Dealing with the sheer volume of work, particularly in a time when teleradiology has “soared” due to the pandemic, creates a series of challenges for radiologists, from extensive and time-consuming documentation requirements to optimally prioritizing a worklist. And at the end of the day, burnout has become an almost universal experience.
A recent article in the American Journal of Roentgenology explored burnout through a series of conversations with practicing radiologists. One provider explained that the intensity of work is driving burnout; another said the more serious problem is “failing to work well.”
But one radiologist shared a particularly striking perspective, saying: “Forgetting the patient behind the pixel contributes to depersonalization, and our work becomes less fulfilling.”
Indeed, the radiologists who analyze, interpret, and report on patient images become part of the care team, helping to detect, diagnose, monitor, and ultimately treat medical conditions. Maintaining a focus on the patients and their outcomes, therefore, is essential to supporting a more fulfilling experience for radiologists.
To do their important work effectively, radiologists depend on a range of technological platforms to integrate images, relevant patient data, and even artificial intelligence (AI) services from across the healthcare ecosystem.
When a radiologist reads a mammogram, for example, he or she needs more than just the images from the patient’s most recent study. The patient’s previous images, information from the medical record (eg, history, demographics, and symptoms), and — increasingly — AI-powered diagnostic models are all essential to helping the radiologist accurately, comprehensively, and efficiently prepare a report for the physician and patient.
The siloed nature of all these information sources means that retrieving and integrating them into one workflow can prove to be a challenge — and one that may prevent radiologists from doing their work well. That’s where an integrated workflow network, supported by AI, plays a role in delivering workflow efficiencies for radiologists while also supporting improved patient outcomes.
An integrated imaging network breaks down those siloes to connect imaging stakeholders and enable sharing of imaging and patient data within the radiologist’s existing and familiar workflow. Likewise, the network integrates AI-powered diagnostic models, task automation, clinical decision support, and communication tools to help radiologists manage their growing workloads without sacrificing accuracy or quality.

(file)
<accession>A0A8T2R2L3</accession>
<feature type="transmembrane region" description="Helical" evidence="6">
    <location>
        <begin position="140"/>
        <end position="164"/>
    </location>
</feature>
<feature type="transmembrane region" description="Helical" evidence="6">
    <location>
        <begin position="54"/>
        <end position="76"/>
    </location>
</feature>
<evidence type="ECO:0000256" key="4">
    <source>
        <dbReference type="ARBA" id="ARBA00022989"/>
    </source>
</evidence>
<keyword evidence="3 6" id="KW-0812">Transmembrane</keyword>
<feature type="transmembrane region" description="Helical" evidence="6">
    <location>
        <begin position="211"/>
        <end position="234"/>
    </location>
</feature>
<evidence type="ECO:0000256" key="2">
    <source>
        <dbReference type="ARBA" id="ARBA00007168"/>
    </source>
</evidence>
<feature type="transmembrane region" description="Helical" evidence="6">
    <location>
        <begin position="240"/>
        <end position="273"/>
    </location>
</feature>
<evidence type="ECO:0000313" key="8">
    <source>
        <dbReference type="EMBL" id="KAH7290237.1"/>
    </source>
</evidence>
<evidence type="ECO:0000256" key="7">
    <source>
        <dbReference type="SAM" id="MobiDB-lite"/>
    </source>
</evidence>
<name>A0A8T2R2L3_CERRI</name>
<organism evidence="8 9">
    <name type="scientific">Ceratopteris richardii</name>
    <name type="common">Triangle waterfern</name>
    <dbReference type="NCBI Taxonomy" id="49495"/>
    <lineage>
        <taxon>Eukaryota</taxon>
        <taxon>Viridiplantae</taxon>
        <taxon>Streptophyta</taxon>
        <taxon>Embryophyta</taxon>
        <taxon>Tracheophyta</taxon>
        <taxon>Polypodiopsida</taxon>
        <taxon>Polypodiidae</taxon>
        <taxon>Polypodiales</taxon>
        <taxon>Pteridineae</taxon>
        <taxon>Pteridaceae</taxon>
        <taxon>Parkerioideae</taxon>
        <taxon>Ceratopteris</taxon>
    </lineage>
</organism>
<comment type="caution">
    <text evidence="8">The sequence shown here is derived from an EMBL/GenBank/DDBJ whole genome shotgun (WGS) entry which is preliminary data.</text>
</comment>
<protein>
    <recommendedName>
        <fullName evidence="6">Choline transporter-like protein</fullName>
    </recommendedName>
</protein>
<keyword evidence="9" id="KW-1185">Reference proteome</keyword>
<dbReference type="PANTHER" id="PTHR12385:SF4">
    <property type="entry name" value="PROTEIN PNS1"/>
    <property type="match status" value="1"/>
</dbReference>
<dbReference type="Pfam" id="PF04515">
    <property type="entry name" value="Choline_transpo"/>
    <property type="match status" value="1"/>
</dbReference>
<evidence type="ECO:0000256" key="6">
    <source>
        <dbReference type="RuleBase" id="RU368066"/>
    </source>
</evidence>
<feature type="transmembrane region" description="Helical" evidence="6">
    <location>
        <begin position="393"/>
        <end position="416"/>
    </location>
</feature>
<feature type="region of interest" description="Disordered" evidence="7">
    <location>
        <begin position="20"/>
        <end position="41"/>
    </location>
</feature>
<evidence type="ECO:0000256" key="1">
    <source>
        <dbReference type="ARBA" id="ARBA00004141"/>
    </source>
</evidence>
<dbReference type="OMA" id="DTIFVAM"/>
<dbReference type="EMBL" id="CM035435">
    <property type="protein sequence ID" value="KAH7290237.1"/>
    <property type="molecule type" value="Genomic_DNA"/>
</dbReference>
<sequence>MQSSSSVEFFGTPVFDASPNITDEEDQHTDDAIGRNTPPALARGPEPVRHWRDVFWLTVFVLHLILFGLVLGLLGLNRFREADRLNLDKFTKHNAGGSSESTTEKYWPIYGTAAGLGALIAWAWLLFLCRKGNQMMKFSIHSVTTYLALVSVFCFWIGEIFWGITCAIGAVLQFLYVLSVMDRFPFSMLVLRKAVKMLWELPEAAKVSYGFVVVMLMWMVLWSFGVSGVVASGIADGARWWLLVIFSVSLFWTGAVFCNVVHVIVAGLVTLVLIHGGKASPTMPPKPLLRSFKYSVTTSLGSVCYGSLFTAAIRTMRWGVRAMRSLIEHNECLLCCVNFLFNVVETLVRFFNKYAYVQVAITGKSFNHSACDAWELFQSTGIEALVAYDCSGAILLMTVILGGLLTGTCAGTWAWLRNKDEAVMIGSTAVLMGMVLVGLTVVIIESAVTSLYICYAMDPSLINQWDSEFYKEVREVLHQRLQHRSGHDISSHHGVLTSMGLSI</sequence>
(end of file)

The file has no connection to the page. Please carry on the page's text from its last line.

Consider the impact of automating repetitive and mundane tasks, such as autotext options and macros for creating reports. Today’s technological solutions can automate even further, enabling the application of AI-generated insights to support diagnosis, as well as allowing radiologists to depend on AI to help process imaging studies and automatically insert detailed data directly into the radiology report.
Likewise, AI can be applied within the workflow to automatically prioritize the reading room worklist. Imagine a stroke center with protocols and requirements for how quickly imaging must be completed and reported upon. If care is delayed due to a prioritization error, that has a tremendous impact on the patient’s outcome. Instead, the integrated workflow network can not only prioritize these cases but also help the radiologists easily access the patient’s critical data to inform a more comprehensive, accurate report that facilitates better care and treatment.
The impact, finally, of an integrated workflow in this way is to free the radiologist to focus on what matters most and, significantly, the aspects of work that are most fulfilling and instill a sense of purpose.
In short, it’s less about driving productivity improvements (although that’s certainly important), and more about maximizing each radiologist’s effectiveness and value by centering the patient and their needs within the workflow.
Calum Cunningham is senior vice president and general manager of healthcare diagnostic imaging at Nuance Communications.
The comments and observations expressed are those of the author and do not necessarily reflect the opinions of AuntMinnie.com.
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